Retouch work for Three; photography: Daniel Sannwald; agency: Wieden+Kennedy


How I Got Here

How (if at all) is the subject you studied useful to your current role?
I have my degree in photography, and although this isn’t the route that every retoucher takes into their career, it’s really useful. Having a good knowledge of the technical aspects of photography and being able to get myself in the studio and shoot bits and pieces can be a life-saver!

What were your first jobs?
Before Stanley’s Post I did do a couple of weeks’ work experience at another retouching house, my role was mostly tea bitch, but I still learnt a lot from being there.

Was there anything in particular that helped you the most at the start of your career?
Honestly, it’s the company I work for now. They took a chance on a young photography graduate with an interest in retouching and trained me up. Because of this I get to go to work each day and enjoy it. That’s pretty special.

“Retouching is the kind of job that you do for life; it’s addictive and takes years and years to master.”

Was there a particular project you worked on that helped your development?
I know that near the beginning of my career I was sometimes chucked in at the deep end, not really knowing the ropes, but working through it and learning on the job helped me develop. I’m a firm believer in a sink or swim approach.

What skills have you learnt along the way? 
My job depends entirely on technology; things are constantly developing and changing, but these changes are often quite gradual. I find that as long as you keep learning new skills and researching new technologies, it’s quite easy to adapt and stay current.

Is your job what you thought it would be?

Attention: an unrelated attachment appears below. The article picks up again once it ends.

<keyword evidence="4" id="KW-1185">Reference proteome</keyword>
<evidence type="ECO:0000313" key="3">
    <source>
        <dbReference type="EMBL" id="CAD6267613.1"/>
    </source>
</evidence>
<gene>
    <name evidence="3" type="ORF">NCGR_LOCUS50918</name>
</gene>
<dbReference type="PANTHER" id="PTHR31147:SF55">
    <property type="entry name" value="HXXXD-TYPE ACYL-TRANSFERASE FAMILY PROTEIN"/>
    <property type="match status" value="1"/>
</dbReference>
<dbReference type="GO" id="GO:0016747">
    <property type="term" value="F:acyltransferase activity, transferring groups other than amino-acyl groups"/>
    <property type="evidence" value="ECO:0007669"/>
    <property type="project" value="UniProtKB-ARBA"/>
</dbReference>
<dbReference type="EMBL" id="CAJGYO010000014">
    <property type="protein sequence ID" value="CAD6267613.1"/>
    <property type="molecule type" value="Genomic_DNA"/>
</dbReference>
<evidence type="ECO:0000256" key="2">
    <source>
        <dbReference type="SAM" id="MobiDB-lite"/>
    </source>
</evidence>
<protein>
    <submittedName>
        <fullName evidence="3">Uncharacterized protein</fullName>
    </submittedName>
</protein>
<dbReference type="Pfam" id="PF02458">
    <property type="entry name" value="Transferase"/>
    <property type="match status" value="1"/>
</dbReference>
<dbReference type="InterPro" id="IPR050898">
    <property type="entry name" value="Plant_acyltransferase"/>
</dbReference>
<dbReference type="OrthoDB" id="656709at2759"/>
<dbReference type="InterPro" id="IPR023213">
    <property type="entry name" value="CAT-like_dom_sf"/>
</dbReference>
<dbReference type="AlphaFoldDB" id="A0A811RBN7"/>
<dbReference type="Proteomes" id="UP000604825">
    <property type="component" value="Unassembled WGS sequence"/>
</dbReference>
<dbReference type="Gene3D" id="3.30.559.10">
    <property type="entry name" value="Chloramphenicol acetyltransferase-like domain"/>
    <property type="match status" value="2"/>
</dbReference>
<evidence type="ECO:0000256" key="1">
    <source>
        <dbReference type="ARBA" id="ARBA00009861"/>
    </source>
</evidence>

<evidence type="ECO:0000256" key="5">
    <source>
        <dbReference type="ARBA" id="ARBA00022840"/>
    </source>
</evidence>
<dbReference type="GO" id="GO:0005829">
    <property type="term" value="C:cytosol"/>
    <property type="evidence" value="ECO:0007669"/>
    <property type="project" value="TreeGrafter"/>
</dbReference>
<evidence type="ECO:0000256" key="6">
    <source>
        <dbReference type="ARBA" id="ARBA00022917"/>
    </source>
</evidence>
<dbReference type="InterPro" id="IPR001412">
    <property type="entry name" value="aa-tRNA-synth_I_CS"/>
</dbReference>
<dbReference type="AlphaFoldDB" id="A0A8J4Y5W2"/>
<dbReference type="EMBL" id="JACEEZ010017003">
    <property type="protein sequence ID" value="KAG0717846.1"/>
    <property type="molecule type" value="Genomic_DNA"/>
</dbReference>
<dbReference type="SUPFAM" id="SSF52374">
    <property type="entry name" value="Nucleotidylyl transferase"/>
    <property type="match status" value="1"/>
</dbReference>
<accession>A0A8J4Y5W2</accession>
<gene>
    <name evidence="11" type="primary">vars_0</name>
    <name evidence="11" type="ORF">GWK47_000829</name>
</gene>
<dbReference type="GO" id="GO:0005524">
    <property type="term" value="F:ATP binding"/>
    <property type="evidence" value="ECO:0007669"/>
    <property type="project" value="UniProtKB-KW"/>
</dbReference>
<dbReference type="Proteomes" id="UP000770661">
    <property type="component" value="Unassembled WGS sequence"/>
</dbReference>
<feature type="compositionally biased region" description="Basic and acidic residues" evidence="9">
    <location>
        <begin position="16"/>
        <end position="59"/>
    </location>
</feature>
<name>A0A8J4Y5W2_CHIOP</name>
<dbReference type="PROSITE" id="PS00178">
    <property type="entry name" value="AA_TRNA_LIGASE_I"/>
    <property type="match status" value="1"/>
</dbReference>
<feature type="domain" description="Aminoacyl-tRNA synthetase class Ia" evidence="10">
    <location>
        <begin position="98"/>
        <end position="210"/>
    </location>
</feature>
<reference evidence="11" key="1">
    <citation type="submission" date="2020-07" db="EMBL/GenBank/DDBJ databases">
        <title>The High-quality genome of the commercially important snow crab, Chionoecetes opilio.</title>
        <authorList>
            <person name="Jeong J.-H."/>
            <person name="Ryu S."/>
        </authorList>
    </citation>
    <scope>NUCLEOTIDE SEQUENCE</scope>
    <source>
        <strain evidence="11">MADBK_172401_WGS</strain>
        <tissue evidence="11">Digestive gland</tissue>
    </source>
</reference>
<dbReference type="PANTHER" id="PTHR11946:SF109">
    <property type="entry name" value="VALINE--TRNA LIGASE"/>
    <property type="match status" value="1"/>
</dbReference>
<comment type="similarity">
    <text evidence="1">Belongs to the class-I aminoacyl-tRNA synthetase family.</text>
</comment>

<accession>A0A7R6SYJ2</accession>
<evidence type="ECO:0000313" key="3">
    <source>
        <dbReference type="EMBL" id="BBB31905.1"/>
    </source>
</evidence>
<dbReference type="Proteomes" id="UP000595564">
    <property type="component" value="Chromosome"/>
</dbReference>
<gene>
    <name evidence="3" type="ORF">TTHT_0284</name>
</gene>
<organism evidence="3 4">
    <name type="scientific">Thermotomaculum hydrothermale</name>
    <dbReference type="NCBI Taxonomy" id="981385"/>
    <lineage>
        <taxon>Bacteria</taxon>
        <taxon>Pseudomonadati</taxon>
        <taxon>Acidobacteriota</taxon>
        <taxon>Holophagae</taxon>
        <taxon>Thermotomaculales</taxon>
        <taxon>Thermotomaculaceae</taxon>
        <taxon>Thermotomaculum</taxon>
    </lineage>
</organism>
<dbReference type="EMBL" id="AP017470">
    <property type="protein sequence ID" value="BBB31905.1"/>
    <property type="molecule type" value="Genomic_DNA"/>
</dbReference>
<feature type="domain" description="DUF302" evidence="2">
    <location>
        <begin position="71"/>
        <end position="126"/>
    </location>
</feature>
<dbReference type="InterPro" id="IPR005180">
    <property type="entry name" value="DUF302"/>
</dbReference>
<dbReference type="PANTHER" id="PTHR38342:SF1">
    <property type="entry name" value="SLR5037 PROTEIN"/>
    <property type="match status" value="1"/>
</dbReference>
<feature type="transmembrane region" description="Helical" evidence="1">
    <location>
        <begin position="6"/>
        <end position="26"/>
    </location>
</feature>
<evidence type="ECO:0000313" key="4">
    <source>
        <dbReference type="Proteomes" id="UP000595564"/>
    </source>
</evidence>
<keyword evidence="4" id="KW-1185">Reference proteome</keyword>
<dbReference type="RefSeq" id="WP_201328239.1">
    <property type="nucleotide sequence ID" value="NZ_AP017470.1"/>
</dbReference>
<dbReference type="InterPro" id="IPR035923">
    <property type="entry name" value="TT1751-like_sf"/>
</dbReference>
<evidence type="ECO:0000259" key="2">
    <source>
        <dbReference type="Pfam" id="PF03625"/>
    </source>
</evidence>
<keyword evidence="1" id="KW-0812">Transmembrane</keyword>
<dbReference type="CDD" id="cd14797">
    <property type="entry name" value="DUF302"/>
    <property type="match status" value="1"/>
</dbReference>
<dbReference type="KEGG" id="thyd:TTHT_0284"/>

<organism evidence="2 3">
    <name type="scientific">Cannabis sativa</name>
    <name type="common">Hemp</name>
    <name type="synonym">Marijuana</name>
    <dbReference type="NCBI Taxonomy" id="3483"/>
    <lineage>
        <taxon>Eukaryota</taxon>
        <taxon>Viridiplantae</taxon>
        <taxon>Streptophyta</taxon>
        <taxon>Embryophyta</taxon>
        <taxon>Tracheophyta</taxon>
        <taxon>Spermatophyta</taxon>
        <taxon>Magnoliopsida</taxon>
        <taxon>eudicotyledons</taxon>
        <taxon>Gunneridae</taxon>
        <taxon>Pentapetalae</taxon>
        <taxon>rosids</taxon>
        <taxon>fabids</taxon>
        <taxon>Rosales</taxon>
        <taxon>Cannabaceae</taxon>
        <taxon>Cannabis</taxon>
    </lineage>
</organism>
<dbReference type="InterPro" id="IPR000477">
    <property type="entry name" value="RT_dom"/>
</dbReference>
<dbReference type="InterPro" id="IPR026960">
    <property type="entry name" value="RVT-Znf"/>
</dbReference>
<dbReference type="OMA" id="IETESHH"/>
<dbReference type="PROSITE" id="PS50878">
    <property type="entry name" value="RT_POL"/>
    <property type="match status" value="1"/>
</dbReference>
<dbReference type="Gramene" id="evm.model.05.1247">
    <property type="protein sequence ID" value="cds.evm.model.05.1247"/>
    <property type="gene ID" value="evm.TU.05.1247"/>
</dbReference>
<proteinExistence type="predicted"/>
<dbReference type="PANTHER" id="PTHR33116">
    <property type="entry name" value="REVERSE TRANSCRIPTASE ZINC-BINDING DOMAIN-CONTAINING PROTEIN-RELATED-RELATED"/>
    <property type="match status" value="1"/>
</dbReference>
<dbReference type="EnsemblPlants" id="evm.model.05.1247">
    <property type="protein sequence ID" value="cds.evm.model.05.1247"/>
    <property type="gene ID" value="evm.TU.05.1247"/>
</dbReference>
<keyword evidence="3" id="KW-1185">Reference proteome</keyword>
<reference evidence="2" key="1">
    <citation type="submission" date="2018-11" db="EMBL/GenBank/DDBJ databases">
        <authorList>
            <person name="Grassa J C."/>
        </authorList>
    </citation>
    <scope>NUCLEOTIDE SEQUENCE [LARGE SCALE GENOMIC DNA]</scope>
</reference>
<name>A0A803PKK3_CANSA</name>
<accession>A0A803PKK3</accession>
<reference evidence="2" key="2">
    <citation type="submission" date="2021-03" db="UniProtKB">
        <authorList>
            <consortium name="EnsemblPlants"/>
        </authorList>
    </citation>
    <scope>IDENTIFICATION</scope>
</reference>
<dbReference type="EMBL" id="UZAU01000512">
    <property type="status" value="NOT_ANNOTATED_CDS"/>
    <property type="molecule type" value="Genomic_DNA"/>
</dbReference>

I have always looked up to the more senior retouchers in our company, some of whom have been doing it longer than I have been alive – and even made the transition from traditional retouching on film to digital retouching. So I guess my goal is to get a couple of decades under my belt and hopefully pass on some of my knowledge to the next generation of retouchers.

Retouch work for Finlandia; photography: Sam Barker; agency: Wieden+Kennedy

Thinking Ahead

What do you feel is the natural career progression for someone in your current position?
Retouching is the kind of job that you do for life; it’s addictive and takes years and years to master, I don’t think I know one retoucher who isn’t still learning.

Words of Wisdom

What advice would you give to a young creative wanting to become a retoucher?
My advice would be to gain as much as experience possible, even if it’s not in retouching. If you spend two weeks working in a CGI studio and two weeks working with a graphic designer, everything you learn will contribute to a well-rounded knowledge and put you a cut above the rest. My other bit of advice would be to stay passionate about what you’re doing. It might sound cheesy, but when it’s 11pm and you have a million things to do before you go home, you need to make sure that you have the motivation to get it done.

Posted 30 May 2017 Interview by Indi Davies
Collection: Creative Lives
Disciplines: Photography
Mentions: Sophie Lawes, Stanley’s Post